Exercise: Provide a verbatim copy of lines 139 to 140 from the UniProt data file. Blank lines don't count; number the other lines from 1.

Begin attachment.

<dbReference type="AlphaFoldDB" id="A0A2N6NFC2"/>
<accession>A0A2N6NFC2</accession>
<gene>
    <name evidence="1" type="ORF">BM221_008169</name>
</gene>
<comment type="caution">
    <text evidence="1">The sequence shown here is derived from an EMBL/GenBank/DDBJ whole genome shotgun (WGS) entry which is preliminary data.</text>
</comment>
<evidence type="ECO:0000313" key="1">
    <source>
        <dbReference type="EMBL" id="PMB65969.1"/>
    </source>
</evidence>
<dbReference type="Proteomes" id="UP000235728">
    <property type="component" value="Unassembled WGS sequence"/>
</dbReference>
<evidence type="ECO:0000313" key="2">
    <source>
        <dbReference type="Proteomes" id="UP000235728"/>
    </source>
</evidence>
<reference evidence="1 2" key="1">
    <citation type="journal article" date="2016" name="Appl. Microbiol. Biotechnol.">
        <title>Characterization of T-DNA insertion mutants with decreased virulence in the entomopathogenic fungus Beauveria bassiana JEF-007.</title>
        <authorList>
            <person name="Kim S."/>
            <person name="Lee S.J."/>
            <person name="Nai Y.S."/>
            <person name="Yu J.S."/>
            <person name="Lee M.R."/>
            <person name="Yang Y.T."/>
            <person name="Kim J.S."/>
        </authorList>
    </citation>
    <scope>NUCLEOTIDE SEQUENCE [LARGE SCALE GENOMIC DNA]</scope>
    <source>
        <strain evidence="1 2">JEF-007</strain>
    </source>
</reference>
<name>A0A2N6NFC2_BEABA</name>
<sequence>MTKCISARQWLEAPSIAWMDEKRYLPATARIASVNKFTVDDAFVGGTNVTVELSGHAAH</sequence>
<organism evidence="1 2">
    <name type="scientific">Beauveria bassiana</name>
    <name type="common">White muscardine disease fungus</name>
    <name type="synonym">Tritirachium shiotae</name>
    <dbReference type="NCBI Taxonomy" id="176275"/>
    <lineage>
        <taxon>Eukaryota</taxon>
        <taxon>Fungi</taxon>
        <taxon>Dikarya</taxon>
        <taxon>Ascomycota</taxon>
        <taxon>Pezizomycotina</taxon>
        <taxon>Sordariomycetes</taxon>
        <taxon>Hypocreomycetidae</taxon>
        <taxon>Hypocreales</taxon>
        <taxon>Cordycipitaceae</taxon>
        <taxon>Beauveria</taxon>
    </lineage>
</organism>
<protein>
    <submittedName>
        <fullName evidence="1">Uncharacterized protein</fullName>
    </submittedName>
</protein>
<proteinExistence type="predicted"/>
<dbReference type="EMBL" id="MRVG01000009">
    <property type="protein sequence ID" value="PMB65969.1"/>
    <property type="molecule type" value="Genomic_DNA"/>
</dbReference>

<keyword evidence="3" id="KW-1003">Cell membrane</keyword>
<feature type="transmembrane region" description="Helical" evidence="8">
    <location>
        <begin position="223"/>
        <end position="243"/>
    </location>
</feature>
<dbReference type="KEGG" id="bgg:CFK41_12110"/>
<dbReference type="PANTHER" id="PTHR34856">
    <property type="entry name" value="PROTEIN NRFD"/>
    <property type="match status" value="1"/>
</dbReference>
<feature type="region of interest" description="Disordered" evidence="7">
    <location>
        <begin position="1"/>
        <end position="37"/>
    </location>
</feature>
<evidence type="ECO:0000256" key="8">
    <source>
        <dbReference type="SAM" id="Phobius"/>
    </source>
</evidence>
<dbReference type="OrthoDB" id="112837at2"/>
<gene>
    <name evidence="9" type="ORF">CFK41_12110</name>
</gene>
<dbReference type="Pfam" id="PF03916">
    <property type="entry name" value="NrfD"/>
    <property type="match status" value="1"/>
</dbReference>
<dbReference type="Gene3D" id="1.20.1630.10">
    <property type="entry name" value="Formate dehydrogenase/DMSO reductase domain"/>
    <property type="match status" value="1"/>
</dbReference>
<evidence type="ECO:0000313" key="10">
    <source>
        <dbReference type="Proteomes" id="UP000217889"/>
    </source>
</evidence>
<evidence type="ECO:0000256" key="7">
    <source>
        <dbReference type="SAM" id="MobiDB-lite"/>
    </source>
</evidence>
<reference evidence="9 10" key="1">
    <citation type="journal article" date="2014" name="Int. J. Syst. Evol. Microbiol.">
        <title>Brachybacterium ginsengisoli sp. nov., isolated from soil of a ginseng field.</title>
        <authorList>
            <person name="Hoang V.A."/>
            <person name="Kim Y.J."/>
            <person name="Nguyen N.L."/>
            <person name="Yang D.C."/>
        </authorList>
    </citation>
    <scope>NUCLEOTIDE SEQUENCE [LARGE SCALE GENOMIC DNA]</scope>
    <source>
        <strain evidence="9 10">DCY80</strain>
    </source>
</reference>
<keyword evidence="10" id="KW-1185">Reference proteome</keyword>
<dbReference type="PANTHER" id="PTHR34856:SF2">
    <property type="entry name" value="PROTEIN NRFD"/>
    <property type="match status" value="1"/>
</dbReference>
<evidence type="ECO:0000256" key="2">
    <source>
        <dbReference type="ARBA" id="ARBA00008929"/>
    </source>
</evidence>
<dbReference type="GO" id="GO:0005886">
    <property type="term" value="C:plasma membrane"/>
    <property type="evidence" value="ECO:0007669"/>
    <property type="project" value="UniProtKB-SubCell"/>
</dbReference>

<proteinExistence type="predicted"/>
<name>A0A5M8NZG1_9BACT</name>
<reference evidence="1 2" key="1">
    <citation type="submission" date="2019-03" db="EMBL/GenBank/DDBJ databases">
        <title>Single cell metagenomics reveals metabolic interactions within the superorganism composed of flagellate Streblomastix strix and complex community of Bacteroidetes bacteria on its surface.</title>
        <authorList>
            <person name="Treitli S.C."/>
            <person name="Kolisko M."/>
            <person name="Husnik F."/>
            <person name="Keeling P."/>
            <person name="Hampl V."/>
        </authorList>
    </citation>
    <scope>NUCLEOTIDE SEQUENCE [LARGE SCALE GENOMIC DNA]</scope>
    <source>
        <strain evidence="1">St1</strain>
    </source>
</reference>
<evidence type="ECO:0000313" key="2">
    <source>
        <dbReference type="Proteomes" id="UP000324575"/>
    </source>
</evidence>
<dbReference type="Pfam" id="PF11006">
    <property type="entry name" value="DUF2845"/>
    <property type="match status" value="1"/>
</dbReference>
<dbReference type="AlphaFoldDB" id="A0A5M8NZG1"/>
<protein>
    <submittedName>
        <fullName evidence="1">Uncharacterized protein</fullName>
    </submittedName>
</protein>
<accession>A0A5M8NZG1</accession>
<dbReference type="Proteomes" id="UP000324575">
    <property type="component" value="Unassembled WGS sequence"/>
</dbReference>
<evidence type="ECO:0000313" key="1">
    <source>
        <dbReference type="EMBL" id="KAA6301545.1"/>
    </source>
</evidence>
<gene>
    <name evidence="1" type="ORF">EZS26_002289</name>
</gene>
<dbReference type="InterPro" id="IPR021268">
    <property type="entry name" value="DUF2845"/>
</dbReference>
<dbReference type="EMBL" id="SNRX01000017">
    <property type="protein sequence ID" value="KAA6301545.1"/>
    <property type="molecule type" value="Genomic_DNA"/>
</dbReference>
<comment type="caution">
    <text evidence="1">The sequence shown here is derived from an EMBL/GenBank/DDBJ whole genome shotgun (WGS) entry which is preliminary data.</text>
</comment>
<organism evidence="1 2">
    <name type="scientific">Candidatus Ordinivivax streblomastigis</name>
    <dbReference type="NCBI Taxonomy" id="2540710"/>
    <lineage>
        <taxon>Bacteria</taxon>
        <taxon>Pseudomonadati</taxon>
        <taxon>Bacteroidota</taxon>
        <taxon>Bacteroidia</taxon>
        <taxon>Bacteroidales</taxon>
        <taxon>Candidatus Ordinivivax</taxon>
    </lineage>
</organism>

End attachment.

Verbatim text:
</evidence>
<dbReference type="GO" id="GO:0005886">